Sucrose: 50% Fructose, 50% Glucose
Honey: 49% Fructose, 43% GlucoseNo earth shattering difference, for sure. The reason that HFCS has a bad rap is because it’s cheap and we consume too much of it compared to other forms of sweeteners.
2. “Sweetened with maltitol or sugar alcohols instead of sugars”: They do not affect the blood sugar, which is why they are not counted as carbohydrates. They still have 2 calories a gram, which is lower than the 4 calories sugar packs but it is definitely not a zero.
3. “No sugar added”: This may sound like a good option, but it only means one thing. The product has already so much sugar from dried fruit juice or natural sugar that it does not need any more. Most likely not a low calorie food!
4. “Low dextrose equivalent”: Low dextrose equivalent is a term used for diabetics as it tells them if they need to inject insulin after eating a certain food. But, it does not make the food a low carb food per se.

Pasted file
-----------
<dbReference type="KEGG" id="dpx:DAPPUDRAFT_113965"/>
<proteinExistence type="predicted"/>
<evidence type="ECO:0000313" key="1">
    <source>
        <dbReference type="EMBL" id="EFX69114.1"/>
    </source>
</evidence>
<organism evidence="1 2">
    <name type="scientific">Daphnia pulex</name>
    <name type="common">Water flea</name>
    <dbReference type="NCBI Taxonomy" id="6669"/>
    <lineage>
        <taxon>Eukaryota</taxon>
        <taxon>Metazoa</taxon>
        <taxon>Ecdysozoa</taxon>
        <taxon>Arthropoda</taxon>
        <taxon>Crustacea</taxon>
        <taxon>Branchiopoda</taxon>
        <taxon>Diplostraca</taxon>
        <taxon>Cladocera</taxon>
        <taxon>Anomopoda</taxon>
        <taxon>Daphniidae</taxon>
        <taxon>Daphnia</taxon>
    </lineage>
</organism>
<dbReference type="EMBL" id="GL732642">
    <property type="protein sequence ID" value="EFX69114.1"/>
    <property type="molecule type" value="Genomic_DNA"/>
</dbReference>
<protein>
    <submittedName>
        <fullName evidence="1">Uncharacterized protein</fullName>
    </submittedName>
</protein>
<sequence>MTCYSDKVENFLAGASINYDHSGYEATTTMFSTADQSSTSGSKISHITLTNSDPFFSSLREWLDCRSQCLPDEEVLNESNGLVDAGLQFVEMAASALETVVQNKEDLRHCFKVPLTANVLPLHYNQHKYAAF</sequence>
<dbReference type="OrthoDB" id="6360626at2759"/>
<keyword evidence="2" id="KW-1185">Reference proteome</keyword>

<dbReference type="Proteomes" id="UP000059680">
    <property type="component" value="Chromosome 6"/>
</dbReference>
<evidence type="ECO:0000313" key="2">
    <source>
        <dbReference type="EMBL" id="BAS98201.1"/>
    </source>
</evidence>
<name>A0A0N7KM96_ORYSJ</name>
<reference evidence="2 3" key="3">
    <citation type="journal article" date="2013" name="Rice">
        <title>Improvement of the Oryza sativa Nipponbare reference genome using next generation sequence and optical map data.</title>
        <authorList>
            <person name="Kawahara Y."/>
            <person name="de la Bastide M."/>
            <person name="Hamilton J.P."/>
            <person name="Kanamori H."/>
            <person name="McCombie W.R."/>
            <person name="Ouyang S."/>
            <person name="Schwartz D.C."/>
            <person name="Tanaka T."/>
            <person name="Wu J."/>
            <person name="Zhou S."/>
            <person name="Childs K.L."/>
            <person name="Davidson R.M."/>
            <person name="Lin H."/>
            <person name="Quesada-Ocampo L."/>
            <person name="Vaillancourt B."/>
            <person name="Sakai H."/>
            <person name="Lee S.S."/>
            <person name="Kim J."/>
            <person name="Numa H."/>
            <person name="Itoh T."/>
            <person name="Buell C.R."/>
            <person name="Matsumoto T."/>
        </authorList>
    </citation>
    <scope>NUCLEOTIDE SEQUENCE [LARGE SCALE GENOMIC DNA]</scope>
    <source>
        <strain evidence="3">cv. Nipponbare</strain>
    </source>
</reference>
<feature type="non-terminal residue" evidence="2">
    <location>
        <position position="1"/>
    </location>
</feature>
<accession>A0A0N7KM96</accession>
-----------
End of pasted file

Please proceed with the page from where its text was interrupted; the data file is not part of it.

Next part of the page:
5. “Net carbs”: Net carbs is a clever little semantic gem the food industry cooked up. A loophole in the FDA code allows companies to label maltitol as non-sugars since they do not affect the blood sugar levels; therefore, they miraculously lose their caloric value. Again, if you are not a diabetic, this has no bearing for you.
Remember: the only carbohydrates that truly do not count are fiber carbs since they cannot be digested (that’s why the quest bars are awesome)!
So make sure to read the labels carefully and stick to eating real food as often as possible!
Until next time,